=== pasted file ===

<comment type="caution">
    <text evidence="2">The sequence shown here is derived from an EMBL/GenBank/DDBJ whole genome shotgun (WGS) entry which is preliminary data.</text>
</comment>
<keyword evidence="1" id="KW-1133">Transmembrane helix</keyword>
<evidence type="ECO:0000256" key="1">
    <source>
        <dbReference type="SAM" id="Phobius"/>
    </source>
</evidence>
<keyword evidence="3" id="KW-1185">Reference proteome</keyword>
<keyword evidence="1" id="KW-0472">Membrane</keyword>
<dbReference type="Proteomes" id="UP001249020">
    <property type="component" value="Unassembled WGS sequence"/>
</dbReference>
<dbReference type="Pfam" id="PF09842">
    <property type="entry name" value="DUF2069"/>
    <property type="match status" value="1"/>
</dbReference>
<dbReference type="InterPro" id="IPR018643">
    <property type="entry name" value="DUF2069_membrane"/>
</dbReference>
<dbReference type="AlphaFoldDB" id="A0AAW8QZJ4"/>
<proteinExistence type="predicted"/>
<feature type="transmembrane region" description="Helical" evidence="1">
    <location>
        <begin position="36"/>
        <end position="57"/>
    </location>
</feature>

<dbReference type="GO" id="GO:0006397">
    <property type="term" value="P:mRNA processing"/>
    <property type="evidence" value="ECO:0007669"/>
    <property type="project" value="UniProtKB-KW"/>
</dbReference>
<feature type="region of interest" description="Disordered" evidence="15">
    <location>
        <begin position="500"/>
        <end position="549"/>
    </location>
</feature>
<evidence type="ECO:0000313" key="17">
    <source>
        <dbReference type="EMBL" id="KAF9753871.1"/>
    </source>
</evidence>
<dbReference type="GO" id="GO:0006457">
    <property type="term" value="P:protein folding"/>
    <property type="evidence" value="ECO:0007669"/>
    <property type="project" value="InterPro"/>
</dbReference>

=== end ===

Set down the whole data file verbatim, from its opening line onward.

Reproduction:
<comment type="caution">
    <text evidence="2">The sequence shown here is derived from an EMBL/GenBank/DDBJ whole genome shotgun (WGS) entry which is preliminary data.</text>
</comment>
<keyword evidence="1" id="KW-1133">Transmembrane helix</keyword>
<evidence type="ECO:0000256" key="1">
    <source>
        <dbReference type="SAM" id="Phobius"/>
    </source>
</evidence>
<keyword evidence="3" id="KW-1185">Reference proteome</keyword>
<keyword evidence="1" id="KW-0472">Membrane</keyword>
<dbReference type="Proteomes" id="UP001249020">
    <property type="component" value="Unassembled WGS sequence"/>
</dbReference>
<dbReference type="Pfam" id="PF09842">
    <property type="entry name" value="DUF2069"/>
    <property type="match status" value="1"/>
</dbReference>
<dbReference type="InterPro" id="IPR018643">
    <property type="entry name" value="DUF2069_membrane"/>
</dbReference>
<dbReference type="AlphaFoldDB" id="A0AAW8QZJ4"/>
<proteinExistence type="predicted"/>
<feature type="transmembrane region" description="Helical" evidence="1">
    <location>
        <begin position="36"/>
        <end position="57"/>
    </location>
</feature>

<dbReference type="GO" id="GO:0006397">
    <property type="term" value="P:mRNA processing"/>
    <property type="evidence" value="ECO:0007669"/>
    <property type="project" value="UniProtKB-KW"/>
</dbReference>
<feature type="region of interest" description="Disordered" evidence="15">
    <location>
        <begin position="500"/>
        <end position="549"/>
    </location>
</feature>
<evidence type="ECO:0000313" key="17">
    <source>
        <dbReference type="EMBL" id="KAF9753871.1"/>
    </source>
</evidence>
<dbReference type="GO" id="GO:0006457">
    <property type="term" value="P:protein folding"/>
    <property type="evidence" value="ECO:0007669"/>
    <property type="project" value="InterPro"/>
</dbReference>